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Engaging with research

I’ve had a number of conversations today that have got me thinking about educational research, Ofsted guidance, and how they are, or worryingly often aren’t, linked to what’s actually going on in schools.

During one conversation with a PGCE student I was informed about certain practices which were heavily integrated into the CPD offer at her previous placement school which have now been totally debunked. This led the conversation down a windy path. We discussed lots of things but the crux of it was centered around how this could have happened.

The reasoning isn’t necessarily fully correct, but we hypothesised that this could happen when people leave their own learning behind once they qualify. The possibility is that people can be trained in whatever is deemed good practice at the time, but without continued learning and engagement with research and policy they don’t necessarily know when the world moves on.

In another conversation a colleague of mine seemed shocked that I was writing an essay, and when I told him that a few of the books were great and would be worth his investment he suggested that that takes one hell of a commitment to education. I took this as a compliment, and thinking about it later it struck me that it does take one hell of a commitment to education, and only a handful of staff at the school would have such a commitment.

Is it any wonder, then, that despite Ofsted changing tack in line with the most up to date research some schools are still working from an old playbook? Many schools are still grading lessons, I even know of some where grading and judgement are attached to a constant programme of learning walks. This is despite of the fact that all evidence points towards a developmental process of lesson observations being far more productive and beneficial to the teachers.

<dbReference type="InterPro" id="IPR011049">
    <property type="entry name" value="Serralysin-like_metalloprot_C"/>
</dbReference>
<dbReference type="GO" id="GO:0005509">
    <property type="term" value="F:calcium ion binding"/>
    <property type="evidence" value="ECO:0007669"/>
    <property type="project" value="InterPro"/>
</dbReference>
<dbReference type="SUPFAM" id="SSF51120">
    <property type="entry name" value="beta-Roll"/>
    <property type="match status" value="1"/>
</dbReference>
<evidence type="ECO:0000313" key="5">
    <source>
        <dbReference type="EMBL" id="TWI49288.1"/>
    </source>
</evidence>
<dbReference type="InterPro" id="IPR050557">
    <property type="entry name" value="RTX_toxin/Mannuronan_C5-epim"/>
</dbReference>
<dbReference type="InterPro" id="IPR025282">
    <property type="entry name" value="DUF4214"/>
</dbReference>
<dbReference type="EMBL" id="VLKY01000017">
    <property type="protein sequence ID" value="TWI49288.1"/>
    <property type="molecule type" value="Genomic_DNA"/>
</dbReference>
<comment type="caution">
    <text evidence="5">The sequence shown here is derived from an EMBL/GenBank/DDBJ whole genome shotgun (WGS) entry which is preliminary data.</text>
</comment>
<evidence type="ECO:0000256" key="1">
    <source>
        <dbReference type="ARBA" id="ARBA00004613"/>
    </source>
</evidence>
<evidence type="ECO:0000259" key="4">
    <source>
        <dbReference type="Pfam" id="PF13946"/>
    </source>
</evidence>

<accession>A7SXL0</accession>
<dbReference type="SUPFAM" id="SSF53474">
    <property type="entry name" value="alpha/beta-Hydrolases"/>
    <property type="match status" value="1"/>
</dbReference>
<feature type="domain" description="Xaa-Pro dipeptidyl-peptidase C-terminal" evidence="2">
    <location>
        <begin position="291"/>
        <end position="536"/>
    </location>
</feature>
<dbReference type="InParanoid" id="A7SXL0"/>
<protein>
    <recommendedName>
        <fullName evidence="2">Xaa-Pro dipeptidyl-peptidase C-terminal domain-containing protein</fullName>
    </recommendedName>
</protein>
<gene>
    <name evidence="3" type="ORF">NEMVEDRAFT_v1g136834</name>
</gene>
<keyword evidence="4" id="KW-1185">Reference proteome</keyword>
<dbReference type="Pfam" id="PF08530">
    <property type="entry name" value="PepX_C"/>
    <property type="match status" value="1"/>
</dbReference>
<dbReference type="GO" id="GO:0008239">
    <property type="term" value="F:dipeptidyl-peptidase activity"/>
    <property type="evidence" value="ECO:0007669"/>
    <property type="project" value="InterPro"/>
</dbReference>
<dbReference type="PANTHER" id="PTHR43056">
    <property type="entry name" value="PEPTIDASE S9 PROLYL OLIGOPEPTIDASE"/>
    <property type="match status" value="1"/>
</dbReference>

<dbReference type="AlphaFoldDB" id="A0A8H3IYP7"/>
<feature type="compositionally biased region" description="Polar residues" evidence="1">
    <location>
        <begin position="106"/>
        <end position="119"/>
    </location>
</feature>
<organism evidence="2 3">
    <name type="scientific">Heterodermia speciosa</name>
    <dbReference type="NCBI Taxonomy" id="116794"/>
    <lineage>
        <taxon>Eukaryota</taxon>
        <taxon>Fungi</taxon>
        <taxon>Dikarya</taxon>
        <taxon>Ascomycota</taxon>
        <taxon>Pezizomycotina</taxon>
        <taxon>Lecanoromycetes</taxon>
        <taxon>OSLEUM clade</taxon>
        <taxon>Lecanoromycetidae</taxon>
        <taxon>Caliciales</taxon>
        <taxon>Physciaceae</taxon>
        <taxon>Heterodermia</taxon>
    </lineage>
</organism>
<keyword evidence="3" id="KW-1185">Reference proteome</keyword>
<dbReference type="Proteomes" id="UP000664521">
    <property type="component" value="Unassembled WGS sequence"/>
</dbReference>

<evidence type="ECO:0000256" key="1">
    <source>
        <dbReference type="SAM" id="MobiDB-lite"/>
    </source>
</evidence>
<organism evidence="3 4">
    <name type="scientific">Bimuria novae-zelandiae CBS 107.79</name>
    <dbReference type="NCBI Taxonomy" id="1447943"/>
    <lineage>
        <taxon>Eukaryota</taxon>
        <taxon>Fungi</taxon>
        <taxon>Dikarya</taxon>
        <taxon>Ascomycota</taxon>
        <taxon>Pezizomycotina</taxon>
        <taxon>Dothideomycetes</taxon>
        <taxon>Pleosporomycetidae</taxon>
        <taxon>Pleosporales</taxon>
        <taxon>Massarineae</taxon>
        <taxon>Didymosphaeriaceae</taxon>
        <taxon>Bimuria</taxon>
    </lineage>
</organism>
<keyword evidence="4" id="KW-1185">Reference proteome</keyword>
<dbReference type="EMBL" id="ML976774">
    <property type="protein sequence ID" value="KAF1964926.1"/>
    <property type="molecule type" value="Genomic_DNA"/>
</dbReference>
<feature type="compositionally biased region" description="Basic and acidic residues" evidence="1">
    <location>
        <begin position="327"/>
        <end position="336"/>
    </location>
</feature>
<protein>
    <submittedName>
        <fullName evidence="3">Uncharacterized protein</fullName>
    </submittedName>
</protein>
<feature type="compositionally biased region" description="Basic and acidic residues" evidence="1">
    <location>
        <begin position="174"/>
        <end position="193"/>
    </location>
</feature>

I feel lucky to be in a school that has stopped grading observations, and where learning walks are fed back to the entire school as a “we saw this good practice” style report. It would seem that this is not commonplace elsewhere.

In some schools, it would seem that management have little interest in the research and as such are working from massively outdated ideas. We need to work on ensuring the profession is moving forward, that we are developing new staff as best we can, that we are learning from our mistakes and learning from the research. This means engaging with it, and questioning it where appropriate, as David Weston (@informed_edu) and Tom Bennett (@tombennett71) suggested in York. When we have engaged and questioned, then we can apply it to our own context and each improve our own practice.

How can we do this?

At ResearchEd York John Tomsett (@johntomsett) mentioned that at his school he has appointed Alex Quigley (@huntingenglish) “Director of Research”, this sounds like a fantastic role, and shows how seriously this is taken at Huntingdon. Perhaps more schools would benefit from such a role.

Tom Sherrington (@headguruteacher) tells us in this post that he sees the development of a research based CPD programme as a major priority as he starts a new headship, which shows how committed he is to this vision.

Shaun Allinson (@shaun_allinson) runs a “blog of the week” for his school, to engage staff with the Blogosphere, this is a way into the research and could be beneficial for all.

These are a few excellent examples, but I fear they are in the minority. I think, though, that above all, the burning issue is time. 3 hours isn’t enough time to “Plan, Prepare and Assess” for up to 27 lessons. The majority of teachers work 55-60 hour weeks as it is and would baulk at any additional “work”. It’s not impossible to engage with it on a full timetable, I do it and I know others who do and benefit from it, but to get buy in from everyone on top of such vast workloads is unlikely.

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